Hackers targeted congressional campaigns

Less than two weeks ago, Microsoft said hackers had targeted the campaigns of at least three congressional candidates in the upcoming election.

Tom Burt, Microsoft’s vice president for customer security and trust, refused to attribute the attacks, but said the hackers used tactics similar to those used by Russian operatives to target the Republican and Democratic parties during their presidential nominating conventions in 2016.

Late last week, The Daily Beast reported one of the targets of the attack was Missouri Democratic senator Claire McCaskill, who has been highly critical of Russia and is facing a tough re-election campaign.

Until recently, both U.S. government and private sector officials had said they had not been seeing the same pace of attacks or influence campaigns that they saw in the run-up to the 2016 election.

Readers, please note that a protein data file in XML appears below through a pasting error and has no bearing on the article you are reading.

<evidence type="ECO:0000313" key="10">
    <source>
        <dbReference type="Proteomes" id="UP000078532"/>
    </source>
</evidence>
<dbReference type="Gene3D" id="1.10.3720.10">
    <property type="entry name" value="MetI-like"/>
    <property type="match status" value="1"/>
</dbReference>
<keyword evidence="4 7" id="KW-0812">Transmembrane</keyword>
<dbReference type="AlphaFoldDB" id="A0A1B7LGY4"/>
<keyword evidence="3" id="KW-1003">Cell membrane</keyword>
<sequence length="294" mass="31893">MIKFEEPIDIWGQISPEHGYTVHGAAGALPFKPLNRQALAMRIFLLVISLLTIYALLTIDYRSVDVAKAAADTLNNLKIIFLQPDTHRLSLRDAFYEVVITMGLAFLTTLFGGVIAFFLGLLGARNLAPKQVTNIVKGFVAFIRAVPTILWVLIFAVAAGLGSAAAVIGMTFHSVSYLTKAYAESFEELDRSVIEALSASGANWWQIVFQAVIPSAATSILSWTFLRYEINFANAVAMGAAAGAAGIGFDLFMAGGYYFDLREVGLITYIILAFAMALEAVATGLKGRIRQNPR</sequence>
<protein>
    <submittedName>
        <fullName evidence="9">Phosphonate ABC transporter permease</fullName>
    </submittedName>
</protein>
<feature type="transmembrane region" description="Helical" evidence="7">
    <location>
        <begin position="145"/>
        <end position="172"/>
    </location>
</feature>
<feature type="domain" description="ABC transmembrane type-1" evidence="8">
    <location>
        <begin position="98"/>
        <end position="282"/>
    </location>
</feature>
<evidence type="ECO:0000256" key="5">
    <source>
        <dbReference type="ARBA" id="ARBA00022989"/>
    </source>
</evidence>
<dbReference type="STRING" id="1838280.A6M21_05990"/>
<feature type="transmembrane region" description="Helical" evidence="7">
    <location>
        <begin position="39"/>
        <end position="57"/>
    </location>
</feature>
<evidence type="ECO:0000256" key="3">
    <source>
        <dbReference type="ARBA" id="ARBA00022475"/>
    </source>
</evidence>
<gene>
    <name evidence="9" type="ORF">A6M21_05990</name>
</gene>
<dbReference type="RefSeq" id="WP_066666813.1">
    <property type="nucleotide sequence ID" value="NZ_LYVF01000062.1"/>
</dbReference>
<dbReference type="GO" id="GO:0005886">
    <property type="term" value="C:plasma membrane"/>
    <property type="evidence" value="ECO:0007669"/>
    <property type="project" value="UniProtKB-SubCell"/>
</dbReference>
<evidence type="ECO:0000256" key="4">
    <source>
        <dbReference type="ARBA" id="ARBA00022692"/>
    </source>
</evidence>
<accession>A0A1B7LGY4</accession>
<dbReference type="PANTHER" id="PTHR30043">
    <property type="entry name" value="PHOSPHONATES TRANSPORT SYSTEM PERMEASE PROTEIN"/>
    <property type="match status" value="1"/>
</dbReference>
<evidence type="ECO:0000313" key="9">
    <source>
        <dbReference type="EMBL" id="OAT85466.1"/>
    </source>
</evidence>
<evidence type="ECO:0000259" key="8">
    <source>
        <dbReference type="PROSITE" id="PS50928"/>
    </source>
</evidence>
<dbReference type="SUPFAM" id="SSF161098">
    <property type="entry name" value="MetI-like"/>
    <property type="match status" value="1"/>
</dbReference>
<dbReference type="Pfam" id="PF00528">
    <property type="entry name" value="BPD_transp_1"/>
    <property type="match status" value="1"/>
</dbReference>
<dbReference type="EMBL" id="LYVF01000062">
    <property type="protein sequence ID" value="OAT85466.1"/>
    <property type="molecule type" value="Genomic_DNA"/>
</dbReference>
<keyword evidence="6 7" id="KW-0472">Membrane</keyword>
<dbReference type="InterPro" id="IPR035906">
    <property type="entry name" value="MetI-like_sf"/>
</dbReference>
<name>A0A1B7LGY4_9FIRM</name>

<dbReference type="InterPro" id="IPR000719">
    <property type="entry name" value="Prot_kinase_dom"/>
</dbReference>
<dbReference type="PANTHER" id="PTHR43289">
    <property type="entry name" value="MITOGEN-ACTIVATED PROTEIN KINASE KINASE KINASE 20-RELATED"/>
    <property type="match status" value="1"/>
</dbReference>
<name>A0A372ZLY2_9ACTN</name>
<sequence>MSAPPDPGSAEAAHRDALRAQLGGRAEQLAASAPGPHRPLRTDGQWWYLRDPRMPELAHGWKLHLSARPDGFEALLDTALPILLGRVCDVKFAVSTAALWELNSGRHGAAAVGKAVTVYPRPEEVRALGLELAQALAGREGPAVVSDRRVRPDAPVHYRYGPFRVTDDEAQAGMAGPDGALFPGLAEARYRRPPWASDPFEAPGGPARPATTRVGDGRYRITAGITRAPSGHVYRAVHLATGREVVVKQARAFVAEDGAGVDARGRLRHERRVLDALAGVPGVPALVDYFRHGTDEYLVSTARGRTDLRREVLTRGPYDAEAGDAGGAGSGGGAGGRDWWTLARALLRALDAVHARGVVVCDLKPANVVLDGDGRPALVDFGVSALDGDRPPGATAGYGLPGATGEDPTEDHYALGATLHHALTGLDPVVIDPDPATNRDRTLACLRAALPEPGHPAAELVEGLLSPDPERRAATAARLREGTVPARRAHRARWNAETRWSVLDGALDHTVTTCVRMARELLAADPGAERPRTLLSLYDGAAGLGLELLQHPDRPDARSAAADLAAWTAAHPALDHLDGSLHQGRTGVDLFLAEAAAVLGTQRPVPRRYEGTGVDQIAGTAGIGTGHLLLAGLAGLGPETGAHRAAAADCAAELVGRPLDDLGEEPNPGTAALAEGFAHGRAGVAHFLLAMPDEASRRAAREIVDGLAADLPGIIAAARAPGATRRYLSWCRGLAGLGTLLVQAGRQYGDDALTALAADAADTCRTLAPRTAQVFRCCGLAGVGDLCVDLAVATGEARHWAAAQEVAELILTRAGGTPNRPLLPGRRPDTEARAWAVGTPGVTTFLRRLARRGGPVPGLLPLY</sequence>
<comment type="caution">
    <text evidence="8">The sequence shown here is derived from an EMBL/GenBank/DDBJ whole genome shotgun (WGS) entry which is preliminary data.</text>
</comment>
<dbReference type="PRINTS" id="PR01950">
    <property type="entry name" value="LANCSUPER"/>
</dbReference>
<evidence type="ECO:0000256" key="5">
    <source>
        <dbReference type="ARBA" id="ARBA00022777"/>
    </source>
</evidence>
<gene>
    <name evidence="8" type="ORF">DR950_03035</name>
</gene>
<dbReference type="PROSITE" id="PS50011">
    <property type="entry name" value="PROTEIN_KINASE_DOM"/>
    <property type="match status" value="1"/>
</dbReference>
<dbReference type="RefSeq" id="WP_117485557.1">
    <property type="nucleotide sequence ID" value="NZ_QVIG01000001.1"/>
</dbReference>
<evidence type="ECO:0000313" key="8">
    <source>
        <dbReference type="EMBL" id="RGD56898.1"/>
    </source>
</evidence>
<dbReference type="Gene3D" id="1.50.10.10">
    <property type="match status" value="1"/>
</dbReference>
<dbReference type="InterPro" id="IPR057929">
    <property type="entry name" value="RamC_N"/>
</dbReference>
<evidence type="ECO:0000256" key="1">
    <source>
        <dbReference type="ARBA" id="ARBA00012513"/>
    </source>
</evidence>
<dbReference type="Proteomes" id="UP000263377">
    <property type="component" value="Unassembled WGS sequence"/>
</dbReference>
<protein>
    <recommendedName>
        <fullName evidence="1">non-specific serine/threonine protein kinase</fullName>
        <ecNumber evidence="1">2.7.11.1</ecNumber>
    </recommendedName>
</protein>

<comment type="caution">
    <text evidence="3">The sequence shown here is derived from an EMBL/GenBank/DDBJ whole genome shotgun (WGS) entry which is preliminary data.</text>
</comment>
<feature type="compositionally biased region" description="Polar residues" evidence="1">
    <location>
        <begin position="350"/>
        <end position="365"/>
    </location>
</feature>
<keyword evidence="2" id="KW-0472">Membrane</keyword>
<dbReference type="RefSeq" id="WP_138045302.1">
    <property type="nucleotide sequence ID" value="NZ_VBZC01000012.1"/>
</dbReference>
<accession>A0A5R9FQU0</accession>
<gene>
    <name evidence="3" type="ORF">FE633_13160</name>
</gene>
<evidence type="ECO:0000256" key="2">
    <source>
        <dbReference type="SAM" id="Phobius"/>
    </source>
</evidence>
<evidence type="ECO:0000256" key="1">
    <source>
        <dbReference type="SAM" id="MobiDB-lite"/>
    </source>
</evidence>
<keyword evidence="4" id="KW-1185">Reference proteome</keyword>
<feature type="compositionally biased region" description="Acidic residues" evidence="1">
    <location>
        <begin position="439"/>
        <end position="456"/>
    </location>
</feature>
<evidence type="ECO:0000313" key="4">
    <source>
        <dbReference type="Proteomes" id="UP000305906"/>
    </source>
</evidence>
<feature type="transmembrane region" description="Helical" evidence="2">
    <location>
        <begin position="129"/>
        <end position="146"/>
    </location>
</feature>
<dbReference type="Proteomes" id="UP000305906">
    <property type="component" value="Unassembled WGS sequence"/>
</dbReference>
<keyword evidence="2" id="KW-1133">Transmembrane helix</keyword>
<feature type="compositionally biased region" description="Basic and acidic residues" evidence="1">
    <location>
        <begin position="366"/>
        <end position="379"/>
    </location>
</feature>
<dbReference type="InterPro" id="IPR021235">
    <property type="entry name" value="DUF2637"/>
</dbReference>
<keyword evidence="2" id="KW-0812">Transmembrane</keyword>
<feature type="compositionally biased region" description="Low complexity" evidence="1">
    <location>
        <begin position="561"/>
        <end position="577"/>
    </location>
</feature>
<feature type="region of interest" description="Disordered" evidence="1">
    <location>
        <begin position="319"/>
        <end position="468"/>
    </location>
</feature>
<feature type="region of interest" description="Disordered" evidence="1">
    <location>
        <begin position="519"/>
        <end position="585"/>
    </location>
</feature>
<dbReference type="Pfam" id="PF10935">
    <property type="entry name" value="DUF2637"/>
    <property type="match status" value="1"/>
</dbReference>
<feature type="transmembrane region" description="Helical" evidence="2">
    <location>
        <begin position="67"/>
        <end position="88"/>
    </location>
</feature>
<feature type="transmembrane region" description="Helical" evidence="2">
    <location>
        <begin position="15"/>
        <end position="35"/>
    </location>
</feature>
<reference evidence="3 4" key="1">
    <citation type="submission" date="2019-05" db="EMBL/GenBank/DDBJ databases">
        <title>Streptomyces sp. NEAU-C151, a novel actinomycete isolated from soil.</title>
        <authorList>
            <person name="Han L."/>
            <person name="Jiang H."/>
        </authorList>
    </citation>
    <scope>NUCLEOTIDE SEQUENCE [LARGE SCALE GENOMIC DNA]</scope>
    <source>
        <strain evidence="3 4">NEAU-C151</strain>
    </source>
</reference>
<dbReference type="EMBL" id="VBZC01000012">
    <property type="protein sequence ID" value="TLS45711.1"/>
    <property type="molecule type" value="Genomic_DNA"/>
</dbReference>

“I think we’re not seeing that same conduct,” Monika Bickert, head of Facebook’s product policy and counterterrorism, said during an appearance earlier this month at the Aspen Security Forum. “But we are watching for that activity.”

Still, many officials and analysts said it was likely just a matter of time before Russia would seek to strike again.

“I think we have been clear across the entire administration that even though we aren’t seeing this level of activity directed at elections, we continue to see Russian information operations directed at undermining our democracy,” Homeland Security undersecretary Chris Krebs said.

Facebook said it was sharing what it knows because of a connection between the “bad actors” behind the Facebook and Instagram pages and some protests that are planned next week in Washington, D.C.